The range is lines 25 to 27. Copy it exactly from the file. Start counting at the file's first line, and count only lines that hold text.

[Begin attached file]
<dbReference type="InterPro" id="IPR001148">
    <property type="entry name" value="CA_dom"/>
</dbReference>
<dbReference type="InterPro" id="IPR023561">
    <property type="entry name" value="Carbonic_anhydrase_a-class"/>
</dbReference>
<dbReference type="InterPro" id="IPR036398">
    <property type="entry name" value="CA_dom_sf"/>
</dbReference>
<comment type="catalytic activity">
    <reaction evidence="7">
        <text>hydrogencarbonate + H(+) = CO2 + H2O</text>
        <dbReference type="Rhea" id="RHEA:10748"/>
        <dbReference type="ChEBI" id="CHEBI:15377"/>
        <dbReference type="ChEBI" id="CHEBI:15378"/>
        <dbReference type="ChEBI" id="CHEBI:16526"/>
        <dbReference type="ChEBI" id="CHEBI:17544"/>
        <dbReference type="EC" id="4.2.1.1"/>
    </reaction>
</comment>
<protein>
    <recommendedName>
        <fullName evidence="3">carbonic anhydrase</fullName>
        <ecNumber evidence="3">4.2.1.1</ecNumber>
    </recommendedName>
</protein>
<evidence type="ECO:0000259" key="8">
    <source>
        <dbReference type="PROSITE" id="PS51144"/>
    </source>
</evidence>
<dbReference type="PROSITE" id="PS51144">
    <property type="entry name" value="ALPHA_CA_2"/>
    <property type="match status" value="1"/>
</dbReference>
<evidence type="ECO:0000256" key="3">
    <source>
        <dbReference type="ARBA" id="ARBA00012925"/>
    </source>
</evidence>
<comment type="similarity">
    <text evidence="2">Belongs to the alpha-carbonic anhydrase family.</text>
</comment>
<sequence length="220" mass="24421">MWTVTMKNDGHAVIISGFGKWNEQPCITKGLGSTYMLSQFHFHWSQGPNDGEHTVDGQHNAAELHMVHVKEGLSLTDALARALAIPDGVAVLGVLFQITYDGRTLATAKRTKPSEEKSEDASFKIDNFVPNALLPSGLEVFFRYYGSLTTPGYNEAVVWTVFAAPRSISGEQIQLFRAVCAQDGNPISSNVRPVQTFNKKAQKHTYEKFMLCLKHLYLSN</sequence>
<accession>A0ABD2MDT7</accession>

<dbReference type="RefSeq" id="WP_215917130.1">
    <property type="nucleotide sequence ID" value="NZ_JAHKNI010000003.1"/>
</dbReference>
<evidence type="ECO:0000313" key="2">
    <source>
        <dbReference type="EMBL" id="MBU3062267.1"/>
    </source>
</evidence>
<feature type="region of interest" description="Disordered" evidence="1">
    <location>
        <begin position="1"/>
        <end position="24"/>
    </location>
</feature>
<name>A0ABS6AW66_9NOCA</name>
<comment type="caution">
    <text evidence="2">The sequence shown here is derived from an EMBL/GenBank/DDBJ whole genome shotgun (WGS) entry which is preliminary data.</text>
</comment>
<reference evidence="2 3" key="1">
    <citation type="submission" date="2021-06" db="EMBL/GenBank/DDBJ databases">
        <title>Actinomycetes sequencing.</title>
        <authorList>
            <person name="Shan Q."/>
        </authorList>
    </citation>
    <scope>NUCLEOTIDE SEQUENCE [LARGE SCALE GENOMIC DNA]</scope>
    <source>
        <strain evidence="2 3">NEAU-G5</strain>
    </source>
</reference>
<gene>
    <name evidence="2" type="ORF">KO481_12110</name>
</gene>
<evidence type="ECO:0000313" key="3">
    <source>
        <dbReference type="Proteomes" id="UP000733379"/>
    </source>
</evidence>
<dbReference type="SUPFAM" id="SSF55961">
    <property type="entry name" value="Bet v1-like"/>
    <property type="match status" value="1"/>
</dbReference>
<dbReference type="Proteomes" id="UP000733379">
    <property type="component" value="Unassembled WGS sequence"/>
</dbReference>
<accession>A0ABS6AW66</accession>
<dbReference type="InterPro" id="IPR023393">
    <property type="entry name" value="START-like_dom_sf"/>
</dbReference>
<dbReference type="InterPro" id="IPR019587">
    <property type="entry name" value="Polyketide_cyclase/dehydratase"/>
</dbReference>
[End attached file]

    </recommendedName>
</protein>
<evidence type="ECO:0000259" key="8">